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Fact: The Wellcome Trust and Education Endowment Foundation has put forward £6 million towards researching how students’ brains process learning. 

The Foundation has expressed concerns that many of the interventions and practices used in schools are either non-research based, or based on questionable research. It has cited certain brain training programs as an example. These kinds of programs may work, but they are untested; the Foundation grant aims to remedy that.

Possible research topics include:

  • the effect of sleep on knowledge acquisition
  • playing music while learning
  • drinking lots of water
  • Saturday morning classes
  • timetabling issues
  • length of school day
  • computer-based interventions

Many of the literacy interventions used in schools around the world are actually untested, or have used non-scientific research trials, or even have research which has yielded ambivalent results.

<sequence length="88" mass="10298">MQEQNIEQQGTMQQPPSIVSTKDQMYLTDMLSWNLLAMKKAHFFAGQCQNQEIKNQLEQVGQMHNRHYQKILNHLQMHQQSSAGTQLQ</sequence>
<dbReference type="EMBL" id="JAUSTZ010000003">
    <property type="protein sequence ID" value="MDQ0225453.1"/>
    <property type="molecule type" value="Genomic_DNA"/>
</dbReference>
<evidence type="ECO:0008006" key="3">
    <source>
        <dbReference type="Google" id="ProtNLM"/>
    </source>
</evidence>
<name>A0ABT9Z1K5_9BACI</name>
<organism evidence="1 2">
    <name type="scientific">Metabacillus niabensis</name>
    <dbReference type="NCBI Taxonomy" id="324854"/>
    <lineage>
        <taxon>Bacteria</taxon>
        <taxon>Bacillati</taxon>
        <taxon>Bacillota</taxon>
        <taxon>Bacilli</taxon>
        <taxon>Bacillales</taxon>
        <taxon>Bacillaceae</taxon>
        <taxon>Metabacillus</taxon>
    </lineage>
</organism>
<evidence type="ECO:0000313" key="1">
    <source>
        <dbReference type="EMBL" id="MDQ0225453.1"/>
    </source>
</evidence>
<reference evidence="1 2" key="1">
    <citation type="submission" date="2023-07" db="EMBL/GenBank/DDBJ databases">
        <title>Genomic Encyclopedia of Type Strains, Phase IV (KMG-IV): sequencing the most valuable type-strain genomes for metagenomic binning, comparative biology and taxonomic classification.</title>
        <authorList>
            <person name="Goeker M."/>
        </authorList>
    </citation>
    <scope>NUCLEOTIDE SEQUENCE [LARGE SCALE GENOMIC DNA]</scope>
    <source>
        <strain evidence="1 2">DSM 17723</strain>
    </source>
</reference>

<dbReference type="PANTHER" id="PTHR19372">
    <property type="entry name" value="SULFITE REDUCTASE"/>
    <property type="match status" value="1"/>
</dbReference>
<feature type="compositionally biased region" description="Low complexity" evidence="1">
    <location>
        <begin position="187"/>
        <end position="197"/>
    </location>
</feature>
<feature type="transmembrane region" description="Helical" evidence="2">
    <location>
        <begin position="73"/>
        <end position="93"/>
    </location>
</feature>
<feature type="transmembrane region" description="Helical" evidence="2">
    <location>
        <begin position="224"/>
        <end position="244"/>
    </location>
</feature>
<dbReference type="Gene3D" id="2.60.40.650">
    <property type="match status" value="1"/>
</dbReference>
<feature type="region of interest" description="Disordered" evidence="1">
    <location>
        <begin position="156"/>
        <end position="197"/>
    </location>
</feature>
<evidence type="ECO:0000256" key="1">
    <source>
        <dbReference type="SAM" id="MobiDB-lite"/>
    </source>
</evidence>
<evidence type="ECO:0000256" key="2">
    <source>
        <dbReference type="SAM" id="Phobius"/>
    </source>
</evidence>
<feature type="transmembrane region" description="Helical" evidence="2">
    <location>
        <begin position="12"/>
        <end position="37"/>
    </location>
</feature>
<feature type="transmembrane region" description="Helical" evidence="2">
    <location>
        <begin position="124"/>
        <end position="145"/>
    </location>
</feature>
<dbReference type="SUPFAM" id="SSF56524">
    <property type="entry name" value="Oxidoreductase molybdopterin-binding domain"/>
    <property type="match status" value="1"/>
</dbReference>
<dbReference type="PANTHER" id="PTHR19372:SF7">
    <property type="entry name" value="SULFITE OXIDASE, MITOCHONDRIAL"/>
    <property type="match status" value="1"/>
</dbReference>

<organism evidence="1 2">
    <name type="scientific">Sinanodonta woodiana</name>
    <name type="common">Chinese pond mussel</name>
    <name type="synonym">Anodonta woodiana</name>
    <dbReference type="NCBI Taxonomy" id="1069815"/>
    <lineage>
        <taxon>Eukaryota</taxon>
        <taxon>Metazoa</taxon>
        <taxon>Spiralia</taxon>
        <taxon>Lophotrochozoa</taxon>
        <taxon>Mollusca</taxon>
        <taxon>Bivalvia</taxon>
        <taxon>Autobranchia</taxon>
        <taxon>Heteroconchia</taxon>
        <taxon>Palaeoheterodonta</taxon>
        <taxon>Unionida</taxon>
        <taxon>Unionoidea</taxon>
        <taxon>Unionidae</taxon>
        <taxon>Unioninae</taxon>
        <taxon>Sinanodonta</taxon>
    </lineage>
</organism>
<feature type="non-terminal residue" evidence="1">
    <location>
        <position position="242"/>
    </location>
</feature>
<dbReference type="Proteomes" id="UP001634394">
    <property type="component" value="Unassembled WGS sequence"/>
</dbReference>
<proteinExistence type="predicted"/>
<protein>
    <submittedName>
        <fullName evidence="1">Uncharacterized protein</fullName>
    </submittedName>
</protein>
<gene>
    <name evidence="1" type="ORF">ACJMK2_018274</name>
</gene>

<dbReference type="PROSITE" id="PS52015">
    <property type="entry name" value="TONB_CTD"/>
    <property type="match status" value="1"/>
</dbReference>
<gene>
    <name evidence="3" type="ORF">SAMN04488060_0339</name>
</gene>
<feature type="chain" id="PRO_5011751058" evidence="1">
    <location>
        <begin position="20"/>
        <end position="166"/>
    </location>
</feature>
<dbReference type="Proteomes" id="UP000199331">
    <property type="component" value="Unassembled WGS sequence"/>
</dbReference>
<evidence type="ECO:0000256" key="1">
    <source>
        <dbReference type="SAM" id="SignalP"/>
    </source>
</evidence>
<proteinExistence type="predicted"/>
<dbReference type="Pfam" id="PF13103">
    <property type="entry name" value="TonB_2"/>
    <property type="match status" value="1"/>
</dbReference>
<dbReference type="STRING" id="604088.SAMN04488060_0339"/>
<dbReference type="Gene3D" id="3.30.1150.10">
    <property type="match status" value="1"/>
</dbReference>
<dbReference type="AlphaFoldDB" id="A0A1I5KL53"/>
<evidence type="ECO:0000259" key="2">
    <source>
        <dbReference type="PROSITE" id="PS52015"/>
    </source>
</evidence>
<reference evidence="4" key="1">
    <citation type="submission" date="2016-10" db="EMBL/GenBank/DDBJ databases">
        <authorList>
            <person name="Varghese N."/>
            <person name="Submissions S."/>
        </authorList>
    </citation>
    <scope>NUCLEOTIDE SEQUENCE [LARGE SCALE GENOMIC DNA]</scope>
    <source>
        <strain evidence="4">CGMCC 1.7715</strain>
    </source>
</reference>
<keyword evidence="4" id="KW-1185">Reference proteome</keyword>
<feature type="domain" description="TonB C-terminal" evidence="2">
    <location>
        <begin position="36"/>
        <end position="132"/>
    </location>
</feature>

By contrast, the Open University has just wrapped up a randomized control trial of the Easyread System, which tested regular use of the program with 100 children who were on average 2 years behind reading expectation. The Easyread Group reached a normal reading level for their age after doing around 120 lessons. Meanwhile the majority of the Control Group continued to fall behind, but later caught up in an equivalent time frame once they started Easyread.

Sarah Forrest is a Reading Specialist for Morgan Learning, makers of the Easyread System. Easyread is a literacy intervention for children struggling with patterns of guessing in their reading and spelling. Find out more at